Bharti Joshi1, Vanita Suri1, Rashmi Bagga1*, Mini P Singh3, Vikas Suri2, Kapil Goyal3, Vanita Jain1, GRV Prasad1, Venkana Nethavath1, Dipesh Kumar Verma3, Ritu Gaur3, Amandeep Kang4, Shashi Kiran Singh5 and PVM Lakshmi6
1Department of Obstetrics & Gynaecology, Post Graduate Institute of Medical Education & Research (PGIMER),
2Department of Internal Medicine, Post Graduate Institute of Medical Education & Research
3Department of Virology, Post Graduate Institute of Medical Education & Research (PGIMER),Chandigarh, India
4Department of Obstetrics & Gynaecology, Government Multispeciality Hospital (GMSH-16), Chandigarh, India
5Department of Paediatrics, Government Multispeciality Hospital (GMSH-16), Chandigarh, India
6Department of Epidemiology, Post Graduate Institute of Medical Education & Research (PGIMER, Chandigarh,
Background: To test SARS-CoV-2 in vaginal swabs and breast milk & to look for inhibitory effects of breast milk on viral RNA isolation.
Methods: We tested breast milk and vaginal swabs for SARS-CoV-2 in seven COVID-19 pregnant and postpartum patients. To evaluate the inhibitory effect of breast milk on RNA isolation, breast milk of healthy mothers was spiked with SARS-CoV-2 of known Ct value in dilutions. Four neonates were also tested for SARS-CoV-2.
Results: Of the seven patients, one was antenatal in second trimester, four were early postpartum and two were breast-feeding with a child of 3 months and 2 years of age, respectively. All breast milk and vaginal swab samples tested negative for SARS-CoV-2. The serial dilutions of spiked breast samples from healthy lactating mothers when tested by real time PCR showed the increase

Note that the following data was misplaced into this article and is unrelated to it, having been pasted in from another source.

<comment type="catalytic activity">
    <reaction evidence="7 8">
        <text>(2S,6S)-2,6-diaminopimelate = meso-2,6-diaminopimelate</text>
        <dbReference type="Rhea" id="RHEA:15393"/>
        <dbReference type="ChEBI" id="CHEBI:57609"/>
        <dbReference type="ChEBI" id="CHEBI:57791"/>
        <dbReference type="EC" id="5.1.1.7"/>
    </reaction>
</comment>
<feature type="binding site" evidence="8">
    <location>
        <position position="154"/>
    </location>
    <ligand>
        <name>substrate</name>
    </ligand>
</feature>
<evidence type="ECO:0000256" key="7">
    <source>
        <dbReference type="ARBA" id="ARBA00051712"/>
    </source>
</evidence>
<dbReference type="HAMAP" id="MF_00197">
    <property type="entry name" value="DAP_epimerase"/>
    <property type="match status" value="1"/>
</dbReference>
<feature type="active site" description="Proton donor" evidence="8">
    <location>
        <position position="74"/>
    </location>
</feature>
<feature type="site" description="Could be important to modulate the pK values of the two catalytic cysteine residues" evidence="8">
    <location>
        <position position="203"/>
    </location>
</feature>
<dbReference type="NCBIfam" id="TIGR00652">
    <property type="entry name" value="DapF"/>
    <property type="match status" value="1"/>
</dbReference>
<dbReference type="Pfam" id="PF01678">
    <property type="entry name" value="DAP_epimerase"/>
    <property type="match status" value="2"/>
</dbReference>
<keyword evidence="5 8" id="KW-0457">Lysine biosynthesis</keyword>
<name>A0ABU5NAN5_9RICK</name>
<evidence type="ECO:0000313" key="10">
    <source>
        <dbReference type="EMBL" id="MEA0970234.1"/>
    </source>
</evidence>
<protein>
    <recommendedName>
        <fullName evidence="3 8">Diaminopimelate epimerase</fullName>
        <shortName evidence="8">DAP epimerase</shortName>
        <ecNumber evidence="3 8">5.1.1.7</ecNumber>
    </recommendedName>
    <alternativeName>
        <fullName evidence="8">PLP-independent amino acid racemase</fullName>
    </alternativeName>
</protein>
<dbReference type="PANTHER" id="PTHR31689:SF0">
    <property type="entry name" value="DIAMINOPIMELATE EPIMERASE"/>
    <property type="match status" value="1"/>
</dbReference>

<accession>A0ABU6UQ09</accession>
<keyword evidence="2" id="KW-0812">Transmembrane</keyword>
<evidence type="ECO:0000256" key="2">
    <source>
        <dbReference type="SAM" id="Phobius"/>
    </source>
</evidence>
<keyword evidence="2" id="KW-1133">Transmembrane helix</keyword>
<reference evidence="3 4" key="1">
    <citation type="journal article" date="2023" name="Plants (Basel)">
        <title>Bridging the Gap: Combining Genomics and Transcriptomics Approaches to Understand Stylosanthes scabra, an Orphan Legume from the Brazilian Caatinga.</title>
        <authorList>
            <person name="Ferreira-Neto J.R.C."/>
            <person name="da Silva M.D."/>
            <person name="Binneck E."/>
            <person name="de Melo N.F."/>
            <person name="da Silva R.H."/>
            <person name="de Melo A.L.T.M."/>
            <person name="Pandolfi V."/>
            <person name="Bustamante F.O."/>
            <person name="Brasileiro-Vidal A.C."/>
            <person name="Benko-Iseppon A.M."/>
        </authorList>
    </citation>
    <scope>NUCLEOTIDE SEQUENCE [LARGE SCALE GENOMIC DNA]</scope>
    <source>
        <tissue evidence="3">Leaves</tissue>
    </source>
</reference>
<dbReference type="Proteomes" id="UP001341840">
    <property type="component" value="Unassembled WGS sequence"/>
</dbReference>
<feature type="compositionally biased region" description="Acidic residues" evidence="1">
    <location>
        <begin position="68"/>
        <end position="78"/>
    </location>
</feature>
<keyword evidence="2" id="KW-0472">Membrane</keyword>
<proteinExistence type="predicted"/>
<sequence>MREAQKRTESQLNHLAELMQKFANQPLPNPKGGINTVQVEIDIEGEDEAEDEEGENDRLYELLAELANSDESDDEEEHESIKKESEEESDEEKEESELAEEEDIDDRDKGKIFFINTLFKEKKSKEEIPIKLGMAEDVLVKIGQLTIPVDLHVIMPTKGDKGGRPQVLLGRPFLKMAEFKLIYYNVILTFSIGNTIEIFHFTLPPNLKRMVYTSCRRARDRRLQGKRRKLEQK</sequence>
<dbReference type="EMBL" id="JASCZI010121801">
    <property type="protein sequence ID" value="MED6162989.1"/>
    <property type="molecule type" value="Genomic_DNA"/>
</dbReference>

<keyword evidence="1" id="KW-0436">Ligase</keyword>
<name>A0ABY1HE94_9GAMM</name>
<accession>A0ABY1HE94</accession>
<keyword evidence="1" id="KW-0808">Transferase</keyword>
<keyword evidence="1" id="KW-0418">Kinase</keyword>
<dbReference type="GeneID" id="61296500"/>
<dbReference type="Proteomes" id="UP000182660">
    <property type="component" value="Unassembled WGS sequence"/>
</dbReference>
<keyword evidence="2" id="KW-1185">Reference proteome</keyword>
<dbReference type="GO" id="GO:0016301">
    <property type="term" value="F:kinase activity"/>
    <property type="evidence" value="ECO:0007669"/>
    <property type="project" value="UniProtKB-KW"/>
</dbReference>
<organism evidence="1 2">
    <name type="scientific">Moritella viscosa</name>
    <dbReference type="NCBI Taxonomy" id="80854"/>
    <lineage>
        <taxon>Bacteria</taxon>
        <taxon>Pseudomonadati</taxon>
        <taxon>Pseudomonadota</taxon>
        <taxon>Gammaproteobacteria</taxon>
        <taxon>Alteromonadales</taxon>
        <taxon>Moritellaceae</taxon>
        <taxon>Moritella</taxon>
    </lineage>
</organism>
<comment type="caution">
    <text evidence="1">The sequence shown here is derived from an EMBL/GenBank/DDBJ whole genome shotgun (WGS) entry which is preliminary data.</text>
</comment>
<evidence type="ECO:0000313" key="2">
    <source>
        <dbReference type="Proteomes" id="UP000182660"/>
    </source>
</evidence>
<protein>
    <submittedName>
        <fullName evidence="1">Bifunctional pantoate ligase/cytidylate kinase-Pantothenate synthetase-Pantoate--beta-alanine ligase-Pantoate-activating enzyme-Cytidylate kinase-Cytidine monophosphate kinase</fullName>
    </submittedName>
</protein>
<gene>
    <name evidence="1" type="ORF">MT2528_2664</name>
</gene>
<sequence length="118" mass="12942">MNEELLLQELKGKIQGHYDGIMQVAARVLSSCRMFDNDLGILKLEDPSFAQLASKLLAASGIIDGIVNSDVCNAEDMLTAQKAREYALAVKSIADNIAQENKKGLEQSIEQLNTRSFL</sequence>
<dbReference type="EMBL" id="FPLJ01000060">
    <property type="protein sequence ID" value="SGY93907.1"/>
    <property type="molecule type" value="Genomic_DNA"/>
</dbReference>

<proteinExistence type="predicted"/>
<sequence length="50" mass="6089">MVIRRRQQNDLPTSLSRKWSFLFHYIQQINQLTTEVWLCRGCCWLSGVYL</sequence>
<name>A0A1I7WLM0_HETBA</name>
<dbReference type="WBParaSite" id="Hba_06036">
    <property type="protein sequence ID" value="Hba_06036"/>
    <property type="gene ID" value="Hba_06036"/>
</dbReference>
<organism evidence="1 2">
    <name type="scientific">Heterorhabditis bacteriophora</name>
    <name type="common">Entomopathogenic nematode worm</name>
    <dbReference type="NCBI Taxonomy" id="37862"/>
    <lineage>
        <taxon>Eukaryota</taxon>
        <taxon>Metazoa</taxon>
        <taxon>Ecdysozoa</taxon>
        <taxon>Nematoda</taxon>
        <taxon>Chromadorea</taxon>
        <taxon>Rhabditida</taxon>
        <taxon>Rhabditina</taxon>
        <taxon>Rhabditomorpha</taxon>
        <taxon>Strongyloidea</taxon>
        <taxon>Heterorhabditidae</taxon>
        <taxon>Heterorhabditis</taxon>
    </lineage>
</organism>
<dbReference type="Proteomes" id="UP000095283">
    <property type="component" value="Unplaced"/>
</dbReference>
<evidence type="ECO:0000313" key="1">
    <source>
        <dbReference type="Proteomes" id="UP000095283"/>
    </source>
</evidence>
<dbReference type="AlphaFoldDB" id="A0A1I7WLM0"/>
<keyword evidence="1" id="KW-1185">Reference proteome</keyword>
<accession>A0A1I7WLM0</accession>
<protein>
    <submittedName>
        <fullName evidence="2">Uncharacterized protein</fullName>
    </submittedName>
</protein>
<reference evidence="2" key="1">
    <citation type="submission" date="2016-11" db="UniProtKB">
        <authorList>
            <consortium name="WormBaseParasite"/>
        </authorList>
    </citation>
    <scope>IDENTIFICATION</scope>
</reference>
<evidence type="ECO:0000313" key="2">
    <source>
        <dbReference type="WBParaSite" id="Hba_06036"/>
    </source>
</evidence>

in Ct value as compared to standard spiked VTM samples. The four neonates were separated from mothers at birth, given replacement feeds, and tested negative at 48 h and day 5 of life. The two breast-feeding children were positive for COVID-19 and were asymptomatic.
Conclusion: We observed negative results for SARS-CoV-2 virus in vaginal swabs, breast milk and neonatal swabs suggesting that these two sources may not contribute to vertical transmission. Due to the inhibitory factors present in breast milk, SARS-CoV-2 might not have been detected by present real time PCR assay if viral copy number is too low. However, more literature is needed to elucidate whether SARS-CoV-2 virus can be transmitted through breast milk and vaginal secretions.
Breast milk; COVID-19; Reverse Transcription Polymerase Chain Reaction (RTPCR); SARS-CoV-2 virus; Vaginal swab; Vertical transmission; Covid; Corona Virus; Coronavirus disease 2019
Joshi B, Suri V, Bagga R, Singh MP, Suri V, Goyal K, et al. SARS-Cov-2 Virus in Breast Milk and Vaginal Swabs among Pregnant and Postpartum Women with Covid-19 – A Study from a Tertiary Care Hospital in Chandigarh, India. Am J Med Public Health. 2021;2(2):1020..